“One of the most interesting things we saw was that CRISM has a special function that provides a score on how secure a system is,” Velivela said. “That’s something that’s not standardized, and a lot of companies don’t have it because they’ve never thought that cybersecurity could be something you could measure before. Cybersecurity is so important, and it’s interesting to see that a lot of companies aren’t thinking of it in this way yet, and that’s where we saw CRISM fitting in and making a big difference.”
Cyber Secure DashboardA second team, led by undergraduate students Bala Chandrasekaran (senior manager) and Kyle Chen (project manager), worked to develop a product launch strategy for CIRI’s Cyber Secure Dashboard technology. The Dashboard provides users with a step-by-step process to implement and correctly comply with the National Institute of Standards and Technology (NIST) SP 800-171 and the NISTIR 8183 Manufacturing Profile cybersecurity controls standards.
The Dashboard team researched several private markets where this tool would be useful, identified a target price point, created an ideal business team for the startup company and identified ways to optimize the Dashboard website.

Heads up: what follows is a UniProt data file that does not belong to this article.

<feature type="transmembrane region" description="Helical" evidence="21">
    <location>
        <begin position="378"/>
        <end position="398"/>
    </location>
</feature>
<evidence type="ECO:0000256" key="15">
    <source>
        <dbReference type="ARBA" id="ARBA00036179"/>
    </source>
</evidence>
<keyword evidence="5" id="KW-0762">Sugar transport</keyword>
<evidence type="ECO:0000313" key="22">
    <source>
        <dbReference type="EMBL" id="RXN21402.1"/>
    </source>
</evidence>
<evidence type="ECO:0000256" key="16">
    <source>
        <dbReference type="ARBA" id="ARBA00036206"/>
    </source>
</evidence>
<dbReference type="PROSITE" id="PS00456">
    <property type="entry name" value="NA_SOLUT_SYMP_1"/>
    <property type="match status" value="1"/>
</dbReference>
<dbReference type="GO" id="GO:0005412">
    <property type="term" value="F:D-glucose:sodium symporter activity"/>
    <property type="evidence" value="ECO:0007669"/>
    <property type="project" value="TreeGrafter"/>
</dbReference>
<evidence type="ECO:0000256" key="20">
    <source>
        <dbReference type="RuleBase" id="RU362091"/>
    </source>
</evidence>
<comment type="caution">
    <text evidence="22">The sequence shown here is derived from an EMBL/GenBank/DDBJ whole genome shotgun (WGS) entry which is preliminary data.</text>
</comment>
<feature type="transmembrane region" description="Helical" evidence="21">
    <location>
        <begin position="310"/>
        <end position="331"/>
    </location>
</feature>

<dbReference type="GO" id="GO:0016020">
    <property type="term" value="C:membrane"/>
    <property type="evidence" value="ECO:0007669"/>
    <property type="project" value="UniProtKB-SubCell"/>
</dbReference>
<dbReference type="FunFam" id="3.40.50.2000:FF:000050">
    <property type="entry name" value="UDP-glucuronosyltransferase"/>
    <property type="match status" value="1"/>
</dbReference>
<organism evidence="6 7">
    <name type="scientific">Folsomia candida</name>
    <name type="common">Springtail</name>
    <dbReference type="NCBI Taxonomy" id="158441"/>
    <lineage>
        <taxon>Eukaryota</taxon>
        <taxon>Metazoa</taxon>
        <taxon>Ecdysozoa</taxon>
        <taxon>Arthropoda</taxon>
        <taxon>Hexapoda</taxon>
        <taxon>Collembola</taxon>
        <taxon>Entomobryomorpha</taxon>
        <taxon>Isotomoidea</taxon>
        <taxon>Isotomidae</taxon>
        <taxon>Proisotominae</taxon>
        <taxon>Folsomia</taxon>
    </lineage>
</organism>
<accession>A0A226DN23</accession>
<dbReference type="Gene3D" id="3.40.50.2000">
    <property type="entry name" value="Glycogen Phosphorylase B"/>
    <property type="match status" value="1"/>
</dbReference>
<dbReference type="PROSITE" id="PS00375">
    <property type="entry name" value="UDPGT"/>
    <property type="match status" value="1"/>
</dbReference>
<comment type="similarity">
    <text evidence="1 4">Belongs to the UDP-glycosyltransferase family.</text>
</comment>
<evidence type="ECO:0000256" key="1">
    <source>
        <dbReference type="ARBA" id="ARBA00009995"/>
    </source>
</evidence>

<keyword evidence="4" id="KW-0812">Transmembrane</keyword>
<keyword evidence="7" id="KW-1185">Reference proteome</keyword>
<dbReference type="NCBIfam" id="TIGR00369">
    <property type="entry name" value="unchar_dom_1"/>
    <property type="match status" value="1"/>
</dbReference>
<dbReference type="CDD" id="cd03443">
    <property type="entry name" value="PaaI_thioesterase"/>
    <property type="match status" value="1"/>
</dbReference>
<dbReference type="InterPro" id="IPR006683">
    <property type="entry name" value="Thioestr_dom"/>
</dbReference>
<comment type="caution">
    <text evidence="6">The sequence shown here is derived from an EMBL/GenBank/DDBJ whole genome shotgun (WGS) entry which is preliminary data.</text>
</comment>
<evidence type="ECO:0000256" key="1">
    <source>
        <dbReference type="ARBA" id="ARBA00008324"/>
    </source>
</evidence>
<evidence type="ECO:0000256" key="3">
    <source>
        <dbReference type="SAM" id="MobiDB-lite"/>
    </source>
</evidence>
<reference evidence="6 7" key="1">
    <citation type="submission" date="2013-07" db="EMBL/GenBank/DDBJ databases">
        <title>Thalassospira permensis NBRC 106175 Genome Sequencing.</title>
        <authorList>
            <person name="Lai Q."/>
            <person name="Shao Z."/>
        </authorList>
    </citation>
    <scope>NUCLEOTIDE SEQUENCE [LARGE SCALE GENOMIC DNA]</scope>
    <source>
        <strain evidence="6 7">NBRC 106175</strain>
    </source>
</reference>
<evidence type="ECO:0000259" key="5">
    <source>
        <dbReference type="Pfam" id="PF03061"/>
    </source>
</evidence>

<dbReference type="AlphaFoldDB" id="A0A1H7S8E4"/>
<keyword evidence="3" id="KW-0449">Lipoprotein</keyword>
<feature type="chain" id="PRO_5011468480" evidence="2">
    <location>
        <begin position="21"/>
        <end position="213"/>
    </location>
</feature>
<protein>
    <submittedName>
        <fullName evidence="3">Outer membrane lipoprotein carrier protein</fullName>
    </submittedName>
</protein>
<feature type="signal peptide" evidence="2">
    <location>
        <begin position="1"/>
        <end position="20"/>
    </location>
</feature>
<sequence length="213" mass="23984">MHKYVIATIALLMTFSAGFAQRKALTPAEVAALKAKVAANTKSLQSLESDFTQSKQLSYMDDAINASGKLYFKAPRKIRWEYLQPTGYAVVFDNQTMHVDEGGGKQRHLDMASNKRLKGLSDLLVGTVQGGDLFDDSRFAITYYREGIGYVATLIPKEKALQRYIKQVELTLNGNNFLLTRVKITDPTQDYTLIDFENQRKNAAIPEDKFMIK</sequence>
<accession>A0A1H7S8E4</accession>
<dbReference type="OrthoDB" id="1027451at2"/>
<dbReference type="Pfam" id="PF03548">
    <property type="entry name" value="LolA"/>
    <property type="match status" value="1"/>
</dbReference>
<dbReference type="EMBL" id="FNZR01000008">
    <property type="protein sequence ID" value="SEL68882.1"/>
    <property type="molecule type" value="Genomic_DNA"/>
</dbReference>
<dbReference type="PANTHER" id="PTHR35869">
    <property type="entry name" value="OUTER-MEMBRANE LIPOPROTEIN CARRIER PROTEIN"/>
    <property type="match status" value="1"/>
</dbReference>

“The Dashboard business model was pretty well agreed upon and understood from the beginning,” Sandone said. “IBC was able to help us determine the best product launch strategies for the startup to employ at kick off and how to go to market successfully.”
IBC works hard to draw clients from a wide range of industries, as well as students with diverse backgrounds. While this contributes to a higher quality outcome for their clients and a real-life work environment for their students, according to Swenson, it can add extra challenges when working on a technical project, such as cybersecurity technology.
“Every project we do, out of the gate, has problems because the students probably haven’t dealt with that specific technology or industry before, and in this case, it was a bit more challenging,” Swenson said. “Cybersecurity is so specific, and it’s a lot to understand at the beginning. The intensity level was higher on these projects, but this is something that every team has to deal with. At the end of the day, there’s a lot of transfer because the students are still researching target markets, market size, website optimization, and developing a market strategy for a project, like they do with any other company.”
Due to CIRI’s positive experience with IBC, the Department of Homeland Security is encouraging CIRI to institutionalize the use of IBC for commercializing additional technology, as well as to expand IBC’s services to the other DHS Centers of Excellence (COE).
“Technology transfer is a critical part of CIRI’s mission, as well as the other COEs too,” Sandone said. “Academic research organizations are not necessarily the best at technology transfer and CIRI primarily consists of academic researchers. So, to have a resource, like IBC, providing their expertise is a real force multiplier for us.”